Independence «joys»: Who is to fill the Uzbek budget?
A public service announcement by the tax committee
Collecting money from the population is the main topic discussed in general assemblies and sessions at every state-funded organization in Uzbekistan with no exceptions whatsoever. For instance, the Uzbek tax committee posted last week this colorful poster urging to use banks to collect and store cash, to demand receipts “to promote decreasing non-bank financial operations and to reach timely payment of salaries, pensions and benefits.” In other words, dear shoppers and vendors, the country’s economic prosperity allegedly depends on your consciousness in such matters. All the while, it is no secret for both parties that buying-and-selling using said receipts is clearly disadvantageous and only a whip would perhaps be able to force a retailer to issue them for shoppers.
Enjoying independence’s “joys?”
“The district’s state administration tasked us with providing 22 million soums in cash. This is impossible for us, since we don’t have that much in trade,” a shop owner in Tashkent’s Sergeli District says. “We only use the cash register when [shoppers] ask for a receipt, but that happens very rarely.”
According to the retailer, every store in Tashkent works in a similar manner; otherwise “they would lose profit.” And when problems with the tax offices arise, they use their “own” tax inspectors’ “services.” Moreover, city and district-level administrators daily visit shops, cafes and restaurants to force their owners to “voluntarily contribute” to improving the neighboring areas (the upcoming Independence Day is certainly one of such events), including the maintenance of nearby apartment blocks’ facades.
“An average maintenance costs at least 5-6 million soums (about 2,400-2,900 US dollars),” Shukhrat, the owner of a private convenience store in Mirabad District, says. “Refusing to fulfill the city administration’s demands could have bad consequences.”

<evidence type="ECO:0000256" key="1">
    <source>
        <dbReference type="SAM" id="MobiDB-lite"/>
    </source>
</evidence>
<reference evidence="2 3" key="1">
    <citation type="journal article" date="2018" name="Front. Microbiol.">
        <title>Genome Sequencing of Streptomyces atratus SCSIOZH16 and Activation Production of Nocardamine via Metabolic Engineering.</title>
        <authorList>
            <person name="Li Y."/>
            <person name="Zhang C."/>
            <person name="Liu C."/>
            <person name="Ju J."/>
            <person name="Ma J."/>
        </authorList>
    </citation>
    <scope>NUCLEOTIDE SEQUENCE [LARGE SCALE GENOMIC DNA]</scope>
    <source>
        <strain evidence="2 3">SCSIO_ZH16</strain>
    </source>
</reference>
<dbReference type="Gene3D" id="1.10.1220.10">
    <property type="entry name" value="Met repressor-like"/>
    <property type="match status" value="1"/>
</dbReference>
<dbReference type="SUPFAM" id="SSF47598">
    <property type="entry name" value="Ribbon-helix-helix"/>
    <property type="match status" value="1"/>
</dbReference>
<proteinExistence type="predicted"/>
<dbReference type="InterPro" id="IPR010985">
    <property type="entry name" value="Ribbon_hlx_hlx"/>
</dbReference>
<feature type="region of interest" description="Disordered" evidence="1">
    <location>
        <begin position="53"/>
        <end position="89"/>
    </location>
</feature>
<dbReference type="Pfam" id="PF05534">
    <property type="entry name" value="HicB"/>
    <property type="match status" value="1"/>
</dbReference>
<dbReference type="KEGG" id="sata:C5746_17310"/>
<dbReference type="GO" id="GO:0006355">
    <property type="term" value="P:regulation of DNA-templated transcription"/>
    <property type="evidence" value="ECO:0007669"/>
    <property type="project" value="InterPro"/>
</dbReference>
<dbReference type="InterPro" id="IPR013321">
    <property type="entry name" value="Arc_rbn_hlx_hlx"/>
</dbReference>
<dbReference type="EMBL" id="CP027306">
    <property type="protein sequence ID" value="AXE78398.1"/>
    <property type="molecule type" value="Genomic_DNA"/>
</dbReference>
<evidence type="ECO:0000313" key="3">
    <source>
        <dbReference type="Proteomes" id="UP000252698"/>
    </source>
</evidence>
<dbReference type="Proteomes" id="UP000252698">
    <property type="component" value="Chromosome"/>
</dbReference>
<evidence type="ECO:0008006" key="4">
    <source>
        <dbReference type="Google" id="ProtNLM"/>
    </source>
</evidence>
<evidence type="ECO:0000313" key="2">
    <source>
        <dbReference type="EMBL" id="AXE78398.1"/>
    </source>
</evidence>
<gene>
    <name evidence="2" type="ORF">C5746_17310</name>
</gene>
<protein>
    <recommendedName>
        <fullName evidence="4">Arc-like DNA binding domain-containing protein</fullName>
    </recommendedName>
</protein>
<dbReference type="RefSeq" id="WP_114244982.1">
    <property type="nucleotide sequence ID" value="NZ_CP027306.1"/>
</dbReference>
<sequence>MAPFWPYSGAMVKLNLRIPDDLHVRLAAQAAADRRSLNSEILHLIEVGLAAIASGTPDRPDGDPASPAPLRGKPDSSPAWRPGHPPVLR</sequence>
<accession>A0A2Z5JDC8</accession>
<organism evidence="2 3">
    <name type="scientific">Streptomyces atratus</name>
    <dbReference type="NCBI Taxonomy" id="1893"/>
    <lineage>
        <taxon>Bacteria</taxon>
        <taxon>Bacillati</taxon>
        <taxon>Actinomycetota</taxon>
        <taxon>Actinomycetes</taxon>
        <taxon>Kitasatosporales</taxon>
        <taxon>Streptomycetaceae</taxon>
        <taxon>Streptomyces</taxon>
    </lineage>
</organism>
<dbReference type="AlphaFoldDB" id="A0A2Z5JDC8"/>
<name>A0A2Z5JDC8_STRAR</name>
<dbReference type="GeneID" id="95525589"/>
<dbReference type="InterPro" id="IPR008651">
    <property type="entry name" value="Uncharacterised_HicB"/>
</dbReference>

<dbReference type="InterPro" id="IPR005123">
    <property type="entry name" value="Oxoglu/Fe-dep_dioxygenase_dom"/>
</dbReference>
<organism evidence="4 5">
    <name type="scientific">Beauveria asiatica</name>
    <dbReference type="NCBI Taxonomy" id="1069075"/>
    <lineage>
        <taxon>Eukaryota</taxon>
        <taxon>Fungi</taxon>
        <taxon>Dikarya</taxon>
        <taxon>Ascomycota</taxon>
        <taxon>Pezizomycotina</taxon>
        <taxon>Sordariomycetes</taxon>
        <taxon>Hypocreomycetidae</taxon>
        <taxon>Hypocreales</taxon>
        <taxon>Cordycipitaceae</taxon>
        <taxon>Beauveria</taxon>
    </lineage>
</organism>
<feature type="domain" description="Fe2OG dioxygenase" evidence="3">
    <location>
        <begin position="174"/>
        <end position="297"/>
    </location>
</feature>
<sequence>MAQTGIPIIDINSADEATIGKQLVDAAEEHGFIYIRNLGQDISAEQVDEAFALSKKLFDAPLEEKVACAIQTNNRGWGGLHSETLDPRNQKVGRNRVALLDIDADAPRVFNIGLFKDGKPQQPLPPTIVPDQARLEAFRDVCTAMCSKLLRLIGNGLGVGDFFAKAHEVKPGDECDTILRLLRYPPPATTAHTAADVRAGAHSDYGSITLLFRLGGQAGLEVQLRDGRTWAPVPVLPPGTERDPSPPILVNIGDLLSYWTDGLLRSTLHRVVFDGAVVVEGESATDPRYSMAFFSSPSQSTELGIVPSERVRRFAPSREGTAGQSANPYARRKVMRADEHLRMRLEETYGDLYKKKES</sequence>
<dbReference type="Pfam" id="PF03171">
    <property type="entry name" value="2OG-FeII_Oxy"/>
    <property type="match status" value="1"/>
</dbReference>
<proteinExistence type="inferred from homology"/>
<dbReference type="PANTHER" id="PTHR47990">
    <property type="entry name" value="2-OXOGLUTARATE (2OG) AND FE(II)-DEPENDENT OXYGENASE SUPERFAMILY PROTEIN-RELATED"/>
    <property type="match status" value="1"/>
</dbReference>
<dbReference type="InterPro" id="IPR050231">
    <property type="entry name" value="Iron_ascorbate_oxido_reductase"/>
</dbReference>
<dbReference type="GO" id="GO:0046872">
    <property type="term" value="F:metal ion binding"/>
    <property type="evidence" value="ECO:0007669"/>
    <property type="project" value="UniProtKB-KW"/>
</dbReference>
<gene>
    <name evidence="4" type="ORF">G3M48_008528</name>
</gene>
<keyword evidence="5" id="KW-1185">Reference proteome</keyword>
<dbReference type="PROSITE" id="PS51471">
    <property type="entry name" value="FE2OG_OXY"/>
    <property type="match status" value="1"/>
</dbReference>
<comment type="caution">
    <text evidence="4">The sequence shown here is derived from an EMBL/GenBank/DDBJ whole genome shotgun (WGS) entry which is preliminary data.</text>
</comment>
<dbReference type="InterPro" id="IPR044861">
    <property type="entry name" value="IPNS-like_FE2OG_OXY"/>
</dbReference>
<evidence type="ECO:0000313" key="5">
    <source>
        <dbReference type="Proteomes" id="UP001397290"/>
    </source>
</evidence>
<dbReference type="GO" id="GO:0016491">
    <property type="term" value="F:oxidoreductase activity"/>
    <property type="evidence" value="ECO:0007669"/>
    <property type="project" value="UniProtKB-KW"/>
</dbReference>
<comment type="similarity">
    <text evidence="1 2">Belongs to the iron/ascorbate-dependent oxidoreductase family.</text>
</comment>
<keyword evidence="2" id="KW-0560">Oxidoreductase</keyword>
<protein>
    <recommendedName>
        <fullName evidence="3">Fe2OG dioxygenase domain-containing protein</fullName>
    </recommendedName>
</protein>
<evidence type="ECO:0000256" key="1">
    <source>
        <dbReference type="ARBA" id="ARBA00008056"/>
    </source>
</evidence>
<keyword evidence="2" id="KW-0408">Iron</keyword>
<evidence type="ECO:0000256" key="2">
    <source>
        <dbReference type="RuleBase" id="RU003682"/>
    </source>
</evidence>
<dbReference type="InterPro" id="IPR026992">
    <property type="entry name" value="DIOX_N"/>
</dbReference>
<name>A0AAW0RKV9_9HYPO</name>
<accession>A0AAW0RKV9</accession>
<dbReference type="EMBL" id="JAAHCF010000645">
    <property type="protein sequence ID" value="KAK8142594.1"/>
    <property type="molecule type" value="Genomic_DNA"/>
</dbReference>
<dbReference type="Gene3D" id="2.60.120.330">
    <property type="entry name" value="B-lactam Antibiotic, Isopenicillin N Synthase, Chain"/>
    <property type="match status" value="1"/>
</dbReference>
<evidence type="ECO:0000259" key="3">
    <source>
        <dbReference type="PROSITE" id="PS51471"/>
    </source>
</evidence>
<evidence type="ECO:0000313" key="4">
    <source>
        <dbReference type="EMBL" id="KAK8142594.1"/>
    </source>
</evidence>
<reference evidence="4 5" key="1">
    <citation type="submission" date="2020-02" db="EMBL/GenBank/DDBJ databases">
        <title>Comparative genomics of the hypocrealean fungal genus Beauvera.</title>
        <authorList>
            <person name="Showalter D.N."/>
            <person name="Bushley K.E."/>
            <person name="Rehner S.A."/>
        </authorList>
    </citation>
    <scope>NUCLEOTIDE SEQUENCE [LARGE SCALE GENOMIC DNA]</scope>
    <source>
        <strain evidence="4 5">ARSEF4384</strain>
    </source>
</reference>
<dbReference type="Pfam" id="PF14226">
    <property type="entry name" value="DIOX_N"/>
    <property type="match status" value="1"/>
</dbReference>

“Chosen ones” are free from using banks?
The catastrophic deficit of cash is forcing the officials to come up with new ways and methods to fill the completely empty state budget. All of said methods are punitive measures, one way or another. The financial sector is thus facing a vicious circle: fearing persecution, businesses conceal profits, preferring to pay “pocket taxes” to police and tax officials. The “scratch-my-back-for-scratching-yours” scheme has been established and practiced over years, and is now benefiting the inspecting parties alone, as they turn the blind use to violations in business affairs. Apparently, it is impossible for one to avoid filling their stomach with water once they are near a spring…
Meanwhile, common Tashkent residents and power-wielding and fiscal bodies know very well that there are several so-called private bazars and large shopping centers in Tashkent and its vicinities, where trade is still “unreported” via sales receipts and other similar measures. Moreover, the currency there is the US dollar. Eyewitnesses say this is a real dollar Klondike wherein millions of greenbacks settle in the chosen ones’ pockets. One does not see cash registers, no tax officers sniffing around and no ad-hoc purchases to identify fraudsters at this “free trade zone.” No, owners of the self-proclaimed free-trade zone do not bother to turn their cash into banks…